Bedazzled (1967 film)

Bedazzled is a 1967 British comedy DeLuxe Color film directed and produced by Stanley Donen in Panavision format. It was written by comedian Peter Cook and starred both Cook and his comedy partner Dudley Moore. It is a comic retelling of the Faust legend, set in the Swinging London of the 1960s. The Devil (Cook) offers an unhappy young man (Moore) seven wishes in return for his soul, but twists the spirit of the wishes to frustrate the man's hopes.

Bedazzled Original UK cinema release poster.jpeg
UK theatrical release poster by Tom Chantrell
Directed byStanley Donen
Screenplay byPeter Cook
Produced byStanley Donen
StarringPeter Cook
Dudley Moore
Eleanor Bron
Raquel Welch
CinematographyAustin Dempster
Edited byRichard Marden
Mary Kessell
Music byDudley Moore
Distributed by20th Century Fox
Release date
  • 10 December 1967 (1967-12-10) (US)
Running time
103 minutes
CountryUnited Kingdom
Box office$1,500,000 (US/ Canada)[2][3]


Stanley Moon works as a cook in a Wimpy restaurant and is infatuated with the waitress, Margaret Spencer, but lacks confidence and is too socially inhibited to approach her. In despair at his life, he attempts suicide by hanging but is interrupted by George Spiggot, a man claiming to be the Devil. When Stanley accuses George of being delusional, he offers Stanley a "trial wish". Stanley wishes for a raspberry ice lolly, and George takes him to buy one from a nearby shop.

George is in a game with God: if he is first to claim 100 billion souls, he will be readmitted to Heaven. He is also busy with minor acts of vandalism and spite, helped by his staff of the seven deadly sins, especially Lust and Envy. In return for his soul, George offers Stanley seven wishes. Stanley uses these trying to satisfy his love for Margaret, but George twists his words to frustrate him. All of Stanley's wish scenes feature characters played by Peter Cook, George explaining that "There's a little of me in everyone." George tells Stanley that blowing a raspberry will free him from the effects of a wish if he changes his mind.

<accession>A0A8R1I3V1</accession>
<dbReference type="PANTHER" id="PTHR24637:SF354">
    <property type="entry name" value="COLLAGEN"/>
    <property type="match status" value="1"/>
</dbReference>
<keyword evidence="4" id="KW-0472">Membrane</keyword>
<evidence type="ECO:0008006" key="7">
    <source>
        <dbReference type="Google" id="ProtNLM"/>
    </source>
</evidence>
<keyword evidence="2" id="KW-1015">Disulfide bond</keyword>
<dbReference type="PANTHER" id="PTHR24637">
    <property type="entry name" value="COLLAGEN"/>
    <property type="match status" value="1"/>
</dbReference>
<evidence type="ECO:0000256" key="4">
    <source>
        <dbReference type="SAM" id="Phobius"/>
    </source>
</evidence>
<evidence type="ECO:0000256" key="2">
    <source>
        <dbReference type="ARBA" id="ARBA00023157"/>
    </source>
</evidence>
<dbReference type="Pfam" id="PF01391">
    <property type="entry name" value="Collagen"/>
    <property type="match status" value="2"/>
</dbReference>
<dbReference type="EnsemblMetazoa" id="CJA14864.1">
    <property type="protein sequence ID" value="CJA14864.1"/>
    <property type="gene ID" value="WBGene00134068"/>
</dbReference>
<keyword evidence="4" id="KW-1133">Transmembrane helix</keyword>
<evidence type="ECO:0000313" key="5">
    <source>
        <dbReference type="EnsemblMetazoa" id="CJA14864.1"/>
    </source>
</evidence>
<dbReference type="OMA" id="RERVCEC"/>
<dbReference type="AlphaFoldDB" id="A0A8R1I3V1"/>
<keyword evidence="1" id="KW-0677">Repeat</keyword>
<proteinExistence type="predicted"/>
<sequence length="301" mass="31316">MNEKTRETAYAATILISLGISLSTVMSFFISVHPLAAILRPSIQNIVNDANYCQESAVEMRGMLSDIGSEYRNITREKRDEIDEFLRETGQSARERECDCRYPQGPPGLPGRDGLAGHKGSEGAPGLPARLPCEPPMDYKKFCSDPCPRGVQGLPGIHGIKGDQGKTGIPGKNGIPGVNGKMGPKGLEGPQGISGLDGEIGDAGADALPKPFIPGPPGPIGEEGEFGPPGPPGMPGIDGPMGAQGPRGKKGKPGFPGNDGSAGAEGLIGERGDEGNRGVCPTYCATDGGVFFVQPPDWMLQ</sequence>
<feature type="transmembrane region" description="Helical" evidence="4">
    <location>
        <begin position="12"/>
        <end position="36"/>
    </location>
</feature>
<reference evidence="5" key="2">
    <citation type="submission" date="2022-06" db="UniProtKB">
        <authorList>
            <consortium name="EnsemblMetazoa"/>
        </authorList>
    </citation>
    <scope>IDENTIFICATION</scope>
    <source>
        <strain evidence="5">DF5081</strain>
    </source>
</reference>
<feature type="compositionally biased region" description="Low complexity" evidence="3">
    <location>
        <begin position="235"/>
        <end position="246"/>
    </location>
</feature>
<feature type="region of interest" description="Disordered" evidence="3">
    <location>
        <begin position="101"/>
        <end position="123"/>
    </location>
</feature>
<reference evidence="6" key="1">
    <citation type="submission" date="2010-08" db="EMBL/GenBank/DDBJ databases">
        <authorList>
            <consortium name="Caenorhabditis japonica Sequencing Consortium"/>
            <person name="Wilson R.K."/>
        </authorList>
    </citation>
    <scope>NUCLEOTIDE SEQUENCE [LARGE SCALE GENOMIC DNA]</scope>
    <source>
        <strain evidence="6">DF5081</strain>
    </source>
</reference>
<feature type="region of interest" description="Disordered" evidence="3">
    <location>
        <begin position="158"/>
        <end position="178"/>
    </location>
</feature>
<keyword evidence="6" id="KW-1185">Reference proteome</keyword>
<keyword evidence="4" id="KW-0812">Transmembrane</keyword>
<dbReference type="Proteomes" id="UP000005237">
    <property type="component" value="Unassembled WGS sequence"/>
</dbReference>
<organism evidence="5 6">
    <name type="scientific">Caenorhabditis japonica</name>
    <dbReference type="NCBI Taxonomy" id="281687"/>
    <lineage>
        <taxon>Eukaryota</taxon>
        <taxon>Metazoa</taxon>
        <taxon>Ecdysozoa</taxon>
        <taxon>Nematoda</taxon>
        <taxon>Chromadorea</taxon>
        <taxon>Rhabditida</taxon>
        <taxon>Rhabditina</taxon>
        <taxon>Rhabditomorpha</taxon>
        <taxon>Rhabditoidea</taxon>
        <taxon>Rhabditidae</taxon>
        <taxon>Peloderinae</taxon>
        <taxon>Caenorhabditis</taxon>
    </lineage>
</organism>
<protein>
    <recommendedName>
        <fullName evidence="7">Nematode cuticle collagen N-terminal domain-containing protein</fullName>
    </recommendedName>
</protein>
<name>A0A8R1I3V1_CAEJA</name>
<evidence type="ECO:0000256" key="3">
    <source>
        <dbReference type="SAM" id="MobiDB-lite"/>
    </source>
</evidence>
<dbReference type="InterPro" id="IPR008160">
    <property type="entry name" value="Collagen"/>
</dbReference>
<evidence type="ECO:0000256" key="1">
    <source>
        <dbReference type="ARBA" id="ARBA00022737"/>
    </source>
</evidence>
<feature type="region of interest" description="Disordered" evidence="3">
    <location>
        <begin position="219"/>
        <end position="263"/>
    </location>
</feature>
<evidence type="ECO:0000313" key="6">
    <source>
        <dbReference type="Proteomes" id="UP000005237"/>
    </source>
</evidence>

1. Stanley first wishes to be more articulate. George turns him into a talkative, pretentious intellectual with a strong Welsh accent. Margaret becomes equally pretentious and enthusiastically agrees with all of Stanley's beliefs. Stanley stresses the importance of breaking free from one's social and moral constraints. When Stanley makes his move, however, she is horrified and starts screaming "Rape!".
  2. Stanley wishes to be a multi-millionaire with Margaret as his "very physical" wife. She ignores him and his lavish gifts, including the original Mona Lisa, instead being physical with other men.
  3. Stanley wishes to be a pop singer. However, his fame is quickly usurped by a new band, Drimble Wedge and The Vegetation, whose lead singer performs the psychedelic rock song "Bedazzled" in a hypnotic, monotone voice about his disdain for anyone except himself. Margaret, one of many entranced groupies, screams with excitement as she and other fans mob Drimble.
  4. Stanley comments in passing that he wishes he were "a fly on the wall" and George turns them both into literal flies on the wall in a morgue, where a police inspector shows Margaret various dead bodies, hoping that she will identify one as Stanley. When the inspector invites Margaret to a vice squad party, Stanley launches an attack on him, only to be felled with bug spray.
  5. Stanley wishes for a quiet life in the countryside, with children, and Margaret making the anniversary dinner. It soon becomes apparent, however, that Margaret is another man's wife. While deeply in love, even the attempt to consummate their affection drives both Stanley and Margaret into emotional agony.
  6. Stanley attempts to frame a sixth wish that George cannot ruin for him. He wishes that he and Margaret loved one another, lived away from the big city with no other men around, and would always be together. However, George turns him into a nun of the Order of Saint Beryl, or the Leaping Beryllians, who glorify their founder by jumping on trampolines (expanding on a sketch that previously appeared in Cook and Moore's TV series Not Only... But Also). Margaret is also a nun in the order, but refuses to consider consummating their love as they are both women. Stanley attempts to escape the wish by blowing a raspberry, to no effect, and he returns to London to confront George.
  7. When Stanley tries to use his seventh wish, George reveals he has already used it: his trial wish for an ice lolly.